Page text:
Nipissing University Site Visit

Since our last visit to Nipissing in April, 2011, the campus has seen two major additions. The first is the Harris Learning Library (shared with Canadore College). This building has been built with a clear focus on individual and group working space for students and has natural light coming from all directions. The other new building is the Athletic facility  which allows for expanded use for varsity and intramural athletic and wellness programs. It also provides additional space for students in the Physical & Health Education program.

Our day at Nipissing was highlighted by lively discussions with many highly involved undergraduate students. The students we spoke were active in residence life, peer mentoring, and leadership programs across campus. Many students were also involved in the Orientation week activities hosted by the Nipissing University Student Union. Students spoke of the importance of orientation and residence as opportunities for developing friendships and relationships with other new students. These relationships were important for academic support and personal support.

We learned a lot about some of the initiatives of the Office of Aboriginal Initiatives. This office is unique as it is lead by an Executive Director who reports directly to the university President. Though many institutions have an individual person who advises the President or Provost on Aboriginal issues, Nipissing underscores the importance of this office in its reporting structure.  The OAI is very active on campus supporting Aboriginal students at the university and with outreach into the community and secondary schools in the North Bay area. We heard about a unique peer program where student leaders go into local secondary schools and meet weekly in one-on-one conversations and in small groups with around 200 Aboriginal students. The informal conversations between the university and high school students focuses on life in university as an Aboriginal student and about persisting and succeeding in university. This initiative provides a strong leadership opportunity for Nipissing students, in addition to helping to retain Aboriginal students in the local secondary schools while introducing them to opportunities within post-secondary education.

Our conversations with staff highlighted efforts with faculty in providing students with accommodations to facilitate student success. We also heard about the unique first generation photo journalism project which captures first generation students’ transition to university through photos and pairs these students with peers to further support the transition from high school to university. Similar to other institutions, staff shared the challenge they face in marketing exciting programs to students. With a multitude of media outlets at staff members’ disposal, it is difficult to identify the best mix that will gain students’ attention and interest. Couple this with students’ complicated work/class/family schedules and the challenge of yielding a large audience for campus events is understandable.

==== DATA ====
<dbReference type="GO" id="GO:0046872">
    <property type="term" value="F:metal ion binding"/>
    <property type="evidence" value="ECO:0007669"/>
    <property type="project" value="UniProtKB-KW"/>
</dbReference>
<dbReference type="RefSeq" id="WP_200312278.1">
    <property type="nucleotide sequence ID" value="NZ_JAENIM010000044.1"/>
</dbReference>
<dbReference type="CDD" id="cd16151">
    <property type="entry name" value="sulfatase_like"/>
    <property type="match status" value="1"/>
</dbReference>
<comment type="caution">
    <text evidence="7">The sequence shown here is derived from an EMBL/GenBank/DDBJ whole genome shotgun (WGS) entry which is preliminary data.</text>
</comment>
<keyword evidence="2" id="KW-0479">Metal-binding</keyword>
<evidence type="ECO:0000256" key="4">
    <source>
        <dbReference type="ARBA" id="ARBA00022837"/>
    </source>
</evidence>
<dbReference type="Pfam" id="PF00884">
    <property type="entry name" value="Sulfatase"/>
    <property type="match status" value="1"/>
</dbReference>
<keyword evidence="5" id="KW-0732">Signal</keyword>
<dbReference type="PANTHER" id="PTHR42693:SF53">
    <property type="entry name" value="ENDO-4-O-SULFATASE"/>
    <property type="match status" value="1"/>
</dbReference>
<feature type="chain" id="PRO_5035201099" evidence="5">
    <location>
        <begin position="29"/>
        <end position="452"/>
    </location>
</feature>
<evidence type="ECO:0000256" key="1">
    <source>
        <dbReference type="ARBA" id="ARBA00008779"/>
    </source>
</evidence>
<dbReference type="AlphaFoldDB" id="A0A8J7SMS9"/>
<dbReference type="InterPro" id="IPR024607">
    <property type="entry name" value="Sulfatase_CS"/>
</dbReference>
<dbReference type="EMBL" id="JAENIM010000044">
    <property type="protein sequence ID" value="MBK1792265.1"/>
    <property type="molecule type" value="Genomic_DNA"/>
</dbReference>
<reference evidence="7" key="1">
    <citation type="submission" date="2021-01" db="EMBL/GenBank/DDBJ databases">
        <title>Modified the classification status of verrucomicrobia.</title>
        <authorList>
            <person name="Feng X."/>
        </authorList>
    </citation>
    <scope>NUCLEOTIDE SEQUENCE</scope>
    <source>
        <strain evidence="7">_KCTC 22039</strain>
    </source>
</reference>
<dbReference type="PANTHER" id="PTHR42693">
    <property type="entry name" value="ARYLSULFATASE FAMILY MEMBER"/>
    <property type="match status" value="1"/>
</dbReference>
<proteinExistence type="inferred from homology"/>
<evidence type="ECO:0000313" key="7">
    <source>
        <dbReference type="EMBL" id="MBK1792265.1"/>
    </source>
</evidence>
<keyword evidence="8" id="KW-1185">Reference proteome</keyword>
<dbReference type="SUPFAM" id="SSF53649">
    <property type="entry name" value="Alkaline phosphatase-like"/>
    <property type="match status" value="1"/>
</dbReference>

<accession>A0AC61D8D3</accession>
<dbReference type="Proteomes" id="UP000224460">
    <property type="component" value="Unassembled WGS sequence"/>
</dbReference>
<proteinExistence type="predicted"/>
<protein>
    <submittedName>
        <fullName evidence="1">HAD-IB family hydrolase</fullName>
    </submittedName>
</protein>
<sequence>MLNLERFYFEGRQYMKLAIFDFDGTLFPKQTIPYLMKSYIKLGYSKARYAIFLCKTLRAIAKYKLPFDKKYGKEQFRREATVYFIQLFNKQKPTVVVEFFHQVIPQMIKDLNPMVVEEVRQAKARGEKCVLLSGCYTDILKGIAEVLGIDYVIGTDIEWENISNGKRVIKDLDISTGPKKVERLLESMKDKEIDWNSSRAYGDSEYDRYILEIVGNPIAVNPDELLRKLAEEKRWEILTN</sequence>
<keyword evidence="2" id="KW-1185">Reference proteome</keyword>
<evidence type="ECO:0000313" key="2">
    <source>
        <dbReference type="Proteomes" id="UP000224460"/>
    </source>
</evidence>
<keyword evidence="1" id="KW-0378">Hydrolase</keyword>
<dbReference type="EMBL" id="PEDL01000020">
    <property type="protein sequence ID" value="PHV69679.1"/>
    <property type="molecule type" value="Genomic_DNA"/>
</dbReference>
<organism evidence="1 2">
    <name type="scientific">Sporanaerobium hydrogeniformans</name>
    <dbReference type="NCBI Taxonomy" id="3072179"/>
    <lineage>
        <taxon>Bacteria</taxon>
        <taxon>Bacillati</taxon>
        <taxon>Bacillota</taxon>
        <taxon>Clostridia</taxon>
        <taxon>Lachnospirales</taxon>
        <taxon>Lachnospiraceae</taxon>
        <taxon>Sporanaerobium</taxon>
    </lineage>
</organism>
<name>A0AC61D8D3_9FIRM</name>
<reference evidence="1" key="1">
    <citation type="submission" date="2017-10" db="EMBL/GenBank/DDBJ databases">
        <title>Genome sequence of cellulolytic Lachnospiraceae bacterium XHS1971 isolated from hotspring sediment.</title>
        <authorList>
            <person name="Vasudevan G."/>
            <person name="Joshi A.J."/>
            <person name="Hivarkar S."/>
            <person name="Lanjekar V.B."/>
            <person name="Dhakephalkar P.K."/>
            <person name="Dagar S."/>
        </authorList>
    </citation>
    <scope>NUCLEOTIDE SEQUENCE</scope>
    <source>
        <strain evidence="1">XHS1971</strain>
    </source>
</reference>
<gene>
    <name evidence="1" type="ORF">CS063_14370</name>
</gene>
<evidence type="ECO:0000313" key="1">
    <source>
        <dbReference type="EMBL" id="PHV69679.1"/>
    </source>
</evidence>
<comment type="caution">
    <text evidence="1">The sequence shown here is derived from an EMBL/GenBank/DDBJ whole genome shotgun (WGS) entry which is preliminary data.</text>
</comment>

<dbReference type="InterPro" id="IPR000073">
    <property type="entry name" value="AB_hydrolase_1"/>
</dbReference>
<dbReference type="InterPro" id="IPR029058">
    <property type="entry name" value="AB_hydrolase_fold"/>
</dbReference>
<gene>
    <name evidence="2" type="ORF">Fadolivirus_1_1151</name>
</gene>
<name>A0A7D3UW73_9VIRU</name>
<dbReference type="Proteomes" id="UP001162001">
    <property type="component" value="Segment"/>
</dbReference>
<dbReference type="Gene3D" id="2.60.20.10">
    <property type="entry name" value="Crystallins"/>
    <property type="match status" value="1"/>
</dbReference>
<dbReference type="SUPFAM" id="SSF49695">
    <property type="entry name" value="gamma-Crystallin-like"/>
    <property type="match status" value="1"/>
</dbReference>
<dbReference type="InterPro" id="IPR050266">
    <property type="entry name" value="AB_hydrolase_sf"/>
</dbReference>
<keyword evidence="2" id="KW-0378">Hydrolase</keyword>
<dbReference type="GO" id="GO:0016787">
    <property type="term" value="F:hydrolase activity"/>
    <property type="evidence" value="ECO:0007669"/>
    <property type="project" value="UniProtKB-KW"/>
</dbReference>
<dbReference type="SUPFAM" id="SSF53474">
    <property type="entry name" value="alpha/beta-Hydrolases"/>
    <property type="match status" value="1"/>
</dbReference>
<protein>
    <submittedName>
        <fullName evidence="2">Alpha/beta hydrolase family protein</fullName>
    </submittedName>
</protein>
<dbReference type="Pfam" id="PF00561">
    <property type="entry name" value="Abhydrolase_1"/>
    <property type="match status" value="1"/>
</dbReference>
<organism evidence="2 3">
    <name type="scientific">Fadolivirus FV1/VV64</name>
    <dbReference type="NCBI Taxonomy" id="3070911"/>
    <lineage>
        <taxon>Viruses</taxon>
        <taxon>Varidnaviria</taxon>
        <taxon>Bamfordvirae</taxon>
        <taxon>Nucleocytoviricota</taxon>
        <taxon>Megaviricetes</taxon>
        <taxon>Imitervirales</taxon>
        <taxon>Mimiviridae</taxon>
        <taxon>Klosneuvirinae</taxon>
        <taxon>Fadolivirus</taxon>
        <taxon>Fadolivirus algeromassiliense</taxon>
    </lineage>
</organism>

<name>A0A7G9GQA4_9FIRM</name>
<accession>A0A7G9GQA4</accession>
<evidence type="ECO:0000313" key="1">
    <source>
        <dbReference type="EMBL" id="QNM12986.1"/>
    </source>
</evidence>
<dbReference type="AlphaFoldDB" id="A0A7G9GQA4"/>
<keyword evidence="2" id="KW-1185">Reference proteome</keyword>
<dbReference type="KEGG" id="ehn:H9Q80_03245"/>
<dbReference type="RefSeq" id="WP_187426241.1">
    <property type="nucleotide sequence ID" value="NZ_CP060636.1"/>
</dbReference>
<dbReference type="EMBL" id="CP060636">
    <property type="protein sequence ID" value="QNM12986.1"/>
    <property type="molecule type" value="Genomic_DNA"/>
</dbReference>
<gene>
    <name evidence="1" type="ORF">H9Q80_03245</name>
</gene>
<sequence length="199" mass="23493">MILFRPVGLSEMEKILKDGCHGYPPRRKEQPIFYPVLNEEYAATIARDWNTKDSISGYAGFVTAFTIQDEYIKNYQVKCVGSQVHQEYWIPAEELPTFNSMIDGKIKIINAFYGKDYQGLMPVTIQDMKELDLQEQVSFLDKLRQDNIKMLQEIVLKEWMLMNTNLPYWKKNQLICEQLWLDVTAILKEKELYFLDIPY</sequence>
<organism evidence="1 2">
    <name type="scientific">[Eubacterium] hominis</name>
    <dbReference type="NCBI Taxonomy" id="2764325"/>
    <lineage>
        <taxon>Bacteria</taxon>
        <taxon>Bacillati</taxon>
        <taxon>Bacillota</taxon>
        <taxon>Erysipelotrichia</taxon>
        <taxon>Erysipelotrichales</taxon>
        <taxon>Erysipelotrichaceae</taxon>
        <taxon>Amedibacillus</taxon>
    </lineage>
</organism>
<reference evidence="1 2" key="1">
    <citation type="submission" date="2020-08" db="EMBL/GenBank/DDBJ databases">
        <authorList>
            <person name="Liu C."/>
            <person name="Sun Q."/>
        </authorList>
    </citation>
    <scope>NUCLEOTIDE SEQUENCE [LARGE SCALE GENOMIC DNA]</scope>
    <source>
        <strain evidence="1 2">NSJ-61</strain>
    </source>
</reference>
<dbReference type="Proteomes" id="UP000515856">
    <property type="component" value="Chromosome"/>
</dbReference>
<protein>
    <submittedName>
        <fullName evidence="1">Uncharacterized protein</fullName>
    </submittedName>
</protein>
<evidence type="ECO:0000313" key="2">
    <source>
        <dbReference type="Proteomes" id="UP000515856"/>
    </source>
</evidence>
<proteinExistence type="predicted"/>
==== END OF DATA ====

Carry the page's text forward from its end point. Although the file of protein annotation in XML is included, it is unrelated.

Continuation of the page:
In speaking with Faculty at Nipissing we heard an unmistakable focus on the students in their classes. The faculty we spoke with had a very open and flexible attitude to supporting students. We heard about numerous examples that provide experiential learning opportunities including practicums for teachers, alternative spring break activities and curricular exercises like a Common Book Program used throughout the Faculty of Applied and Professional Studies.  Admittedly, providing these opportunities requires extra time and effort on the part of faculty, and though there is rarely any type of formal reward for it, faculty spoke passionately about the importance of these experiences as vital for student learning. They also said that they received support from their own senior administrators to pursue these opportunities for their students. Finally, they talked about some of their interactions with student services on campus including working with Placement Services  to provide resume workshops and seminars and as well as working with the accessibility office to help students with accommodations.

While there are clear differences in the programs which Nipissing and Canadore students enroll, the campuses and the students from the two institutions interact in unique ways, capitalizing on their shared campus location. Some examples include partner initiatives among the student associations, some shared campus services and jointly managed events in career services and among the Aboriginal student services. We also heard about a few cases where faculty taught or guest lectured in each other’s campuses. However, there was general agreement that greater interaction between the students, staff and faculty was possible and should be explored.

We would like to thank the students, staff, faculty and senor leaders who took time out of their day to meet with the Supporting Student Success research team. We appreciated learning how you see your campus organizing to support student success.


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